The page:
A candidate’s closing argument, or last speech before the election, can be revealing. Who can forget Obama’s ringing declaration that his victory in 2008 would be “the moment when the rise of the oceans began to slow and our planet began to heal”?
The speech that Donald Trump delivered last Thursday in West Palm Beach will be studied for years by political scientists trying to understand the Trump phenomenon. Regardless of the election outcome, there has never been a speech like it in American political history.
Appearing before thousands of cheering supporters at the South Florida Fairgrounds, Trump began his address by defining his campaign as a movement: “Our movement is about replacing a failed and corrupt political establishment, with a new government controlled by you, the American people.”
With the understanding that his movement is on the verge of becoming a new party in America, Trump then unloaded a fierce attack on the corrupt leadership of both political parties. “The Washington establishment, and the financial and media corporations that fund it, exist for only one reason: to protect and enrich itself. The establishment has trillions of dollars at stake in this election.”
“As an example, just one single trade deal they’d like to pass involves trillions of dollars, controlled by many countries, corporations and lobbyists.” We saw how that worked after then-Senator Obama promised in 2008 that he would “renegotiate NAFTA,” then renounced that pledge as soon as he moved into the White House.
“The political establishment that is trying to stop us,” Trump continued, “is the same group responsible for our disastrous trade deals, massive illegal immigration and economic and foreign policies that have bled our country dry. It’s a global power structure that is responsible for the economic decisions that have robbed our working class, stripped our country of its wealth and put that money into the pockets of a handful of large corporations and political entities. The political establishment has brought about the destruction of our factories, and our jobs, as they flee to Mexico, China and other countries all around the world.”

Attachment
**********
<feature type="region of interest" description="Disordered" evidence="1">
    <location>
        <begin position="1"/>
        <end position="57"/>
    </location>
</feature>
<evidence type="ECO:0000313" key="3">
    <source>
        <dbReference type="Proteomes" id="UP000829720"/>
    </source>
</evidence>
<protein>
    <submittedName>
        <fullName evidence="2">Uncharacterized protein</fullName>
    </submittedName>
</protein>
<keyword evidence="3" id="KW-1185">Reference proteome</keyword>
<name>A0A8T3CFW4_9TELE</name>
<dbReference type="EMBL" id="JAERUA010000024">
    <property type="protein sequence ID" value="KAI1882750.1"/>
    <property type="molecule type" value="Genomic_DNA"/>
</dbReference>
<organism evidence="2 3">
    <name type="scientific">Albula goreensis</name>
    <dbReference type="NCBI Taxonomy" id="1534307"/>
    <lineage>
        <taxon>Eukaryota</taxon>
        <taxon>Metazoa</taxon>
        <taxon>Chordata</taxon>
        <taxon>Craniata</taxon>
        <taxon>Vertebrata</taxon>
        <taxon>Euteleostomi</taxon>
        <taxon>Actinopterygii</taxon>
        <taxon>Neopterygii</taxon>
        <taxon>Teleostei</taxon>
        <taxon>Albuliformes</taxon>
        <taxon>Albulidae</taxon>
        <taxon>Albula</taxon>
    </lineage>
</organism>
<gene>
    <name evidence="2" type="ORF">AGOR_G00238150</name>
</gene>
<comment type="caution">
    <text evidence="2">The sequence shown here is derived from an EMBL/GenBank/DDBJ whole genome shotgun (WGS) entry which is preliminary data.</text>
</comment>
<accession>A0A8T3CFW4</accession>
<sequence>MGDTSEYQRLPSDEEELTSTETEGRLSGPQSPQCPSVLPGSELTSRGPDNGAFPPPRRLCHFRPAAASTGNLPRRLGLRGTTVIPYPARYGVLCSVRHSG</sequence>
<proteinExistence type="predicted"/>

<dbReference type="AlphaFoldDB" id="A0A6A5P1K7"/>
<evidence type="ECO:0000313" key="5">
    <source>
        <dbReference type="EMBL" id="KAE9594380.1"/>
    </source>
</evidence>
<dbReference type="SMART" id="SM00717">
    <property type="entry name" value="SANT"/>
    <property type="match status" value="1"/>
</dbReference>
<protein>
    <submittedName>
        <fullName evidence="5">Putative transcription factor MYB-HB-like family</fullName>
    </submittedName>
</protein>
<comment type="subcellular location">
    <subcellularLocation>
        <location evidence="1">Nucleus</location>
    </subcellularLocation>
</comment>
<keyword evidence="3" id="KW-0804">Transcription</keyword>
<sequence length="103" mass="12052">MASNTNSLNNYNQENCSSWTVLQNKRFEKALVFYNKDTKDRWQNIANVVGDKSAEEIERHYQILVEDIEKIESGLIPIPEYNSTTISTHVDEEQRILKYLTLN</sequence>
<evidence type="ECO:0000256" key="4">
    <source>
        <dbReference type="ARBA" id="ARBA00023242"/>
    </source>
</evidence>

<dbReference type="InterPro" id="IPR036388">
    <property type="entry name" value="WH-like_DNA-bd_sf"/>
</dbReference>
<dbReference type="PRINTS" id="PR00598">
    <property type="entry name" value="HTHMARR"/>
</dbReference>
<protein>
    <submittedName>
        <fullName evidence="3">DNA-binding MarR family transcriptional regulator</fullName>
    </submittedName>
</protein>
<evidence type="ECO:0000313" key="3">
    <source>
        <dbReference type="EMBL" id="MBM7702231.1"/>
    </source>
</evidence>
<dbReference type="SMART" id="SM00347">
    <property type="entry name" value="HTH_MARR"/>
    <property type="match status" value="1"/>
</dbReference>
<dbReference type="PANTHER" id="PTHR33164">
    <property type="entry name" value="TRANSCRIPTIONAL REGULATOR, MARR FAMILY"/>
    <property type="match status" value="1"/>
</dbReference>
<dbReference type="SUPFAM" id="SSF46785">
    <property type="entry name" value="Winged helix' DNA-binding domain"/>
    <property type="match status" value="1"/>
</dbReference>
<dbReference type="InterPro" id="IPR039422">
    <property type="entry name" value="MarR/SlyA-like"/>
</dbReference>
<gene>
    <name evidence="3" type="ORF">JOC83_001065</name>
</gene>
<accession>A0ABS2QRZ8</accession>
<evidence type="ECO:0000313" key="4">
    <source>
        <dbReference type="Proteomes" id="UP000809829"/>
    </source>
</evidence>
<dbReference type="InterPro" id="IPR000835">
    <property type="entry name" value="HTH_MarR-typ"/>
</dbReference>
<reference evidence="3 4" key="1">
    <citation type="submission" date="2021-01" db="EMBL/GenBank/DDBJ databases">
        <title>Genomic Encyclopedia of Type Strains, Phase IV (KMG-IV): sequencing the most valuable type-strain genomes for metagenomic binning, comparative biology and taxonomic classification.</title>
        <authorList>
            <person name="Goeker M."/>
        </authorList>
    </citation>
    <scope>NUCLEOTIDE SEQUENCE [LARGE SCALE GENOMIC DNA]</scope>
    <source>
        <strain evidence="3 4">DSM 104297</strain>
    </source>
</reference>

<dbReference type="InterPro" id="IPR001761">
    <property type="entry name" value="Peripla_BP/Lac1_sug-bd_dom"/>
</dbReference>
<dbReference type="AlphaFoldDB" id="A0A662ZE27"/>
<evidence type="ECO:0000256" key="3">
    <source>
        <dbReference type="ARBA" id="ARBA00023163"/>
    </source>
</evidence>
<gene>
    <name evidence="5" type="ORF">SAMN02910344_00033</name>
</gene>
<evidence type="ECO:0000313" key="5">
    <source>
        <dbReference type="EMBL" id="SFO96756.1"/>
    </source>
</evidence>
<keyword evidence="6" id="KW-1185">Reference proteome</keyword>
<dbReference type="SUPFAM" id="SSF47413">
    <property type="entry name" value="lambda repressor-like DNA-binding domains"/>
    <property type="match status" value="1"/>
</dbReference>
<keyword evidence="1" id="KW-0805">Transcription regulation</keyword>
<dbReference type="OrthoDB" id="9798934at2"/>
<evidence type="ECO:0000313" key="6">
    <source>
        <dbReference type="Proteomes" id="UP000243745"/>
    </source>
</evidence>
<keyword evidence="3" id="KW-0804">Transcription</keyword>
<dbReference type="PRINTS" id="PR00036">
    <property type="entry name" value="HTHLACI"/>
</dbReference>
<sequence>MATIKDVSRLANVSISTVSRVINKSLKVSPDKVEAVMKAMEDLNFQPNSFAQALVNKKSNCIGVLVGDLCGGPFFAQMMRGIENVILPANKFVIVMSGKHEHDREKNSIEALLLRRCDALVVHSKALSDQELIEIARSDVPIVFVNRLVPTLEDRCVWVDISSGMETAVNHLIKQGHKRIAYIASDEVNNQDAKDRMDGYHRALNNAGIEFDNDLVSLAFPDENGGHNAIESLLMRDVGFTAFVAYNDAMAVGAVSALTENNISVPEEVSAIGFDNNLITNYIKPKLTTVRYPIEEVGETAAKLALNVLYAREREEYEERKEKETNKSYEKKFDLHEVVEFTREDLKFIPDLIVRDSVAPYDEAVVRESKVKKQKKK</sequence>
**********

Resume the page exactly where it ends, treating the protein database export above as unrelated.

By an ironic coincidence, a few days before Trump’s speech, Britain’s Financial Times newspaper reported, “The world’s economic elite spent this week invoking fears of the existential crisis facing globalization while avoiding any mention of Donald Trump by name.” Bloomberg followed with a similar story that “The emergence of Donald Trump as a political force reflects a mood of growing discontent about immigration and globalization.”
“The Clinton machine is at the center of this power structure. We’ve seen this first hand in the WikiLeaks documents, in which Hillary Clinton meets in secret with international banks to plot the destruction of U.S. sovereignty in order to enrich these global financial powers, her special interest friends and her donors.”
That was a reference to Hillary’s $225,000 speech to South American bankers on May 16, 2013. Hillary told her appreciative audience that her “dream” was to have completely “open trade and open borders” throughout the entire Western hemisphere.
Hillary’s anti-Americanism includes her record of favors for the outsourcing firm Tata, which exploited the H-1B visa system to replace tens of thousands of Americans with guest workers from India. Tata gave money to the Clinton Foundation, participated in the Clinton Global Initiative, and Hillary declared “I am delighted to be the Senator from Punjab as well as from New York.”
Trump then turned his attention to “the most powerful weapon deployed by the Clintons,” namely the press. “Let’s be clear on one thing,” Trump continued, “the corporate media in our country is a political special interest no different than any lobbyist or other financial entity with a political agenda, and their agenda is to elect crooked Hillary Clinton.”
Trump reminded his supporters that they are part of a worldwide uprising against the globalist elite. “We’ve seen it in the United Kingdom, where they voted to liberate themselves from global government, and global trade deals, and global immigration deals that have destroyed their sovereignty and have destroyed many of those nations.”
“But the central base of world political power,” Trump said, “is right here in America, and it is our corrupt political establishment that is the greatest power behind the efforts at radical globalization and the disenfranchisement of working people. This is our moment of reckoning as a society and as a civilization itself.”
“The corrupt establishment knows that we are a great threat to their criminal enterprise,” Trump concluded. “They know that if we win their power is gone. But, it all depends on whether we let the corrupt media decide our future, or whether we let the American people decide our future.”
John and Andy Schlafly are sons of Phyllis Schlafly (1924-2016) whose 27th book, The Conservative Case for Trump, was published posthumously on September 6.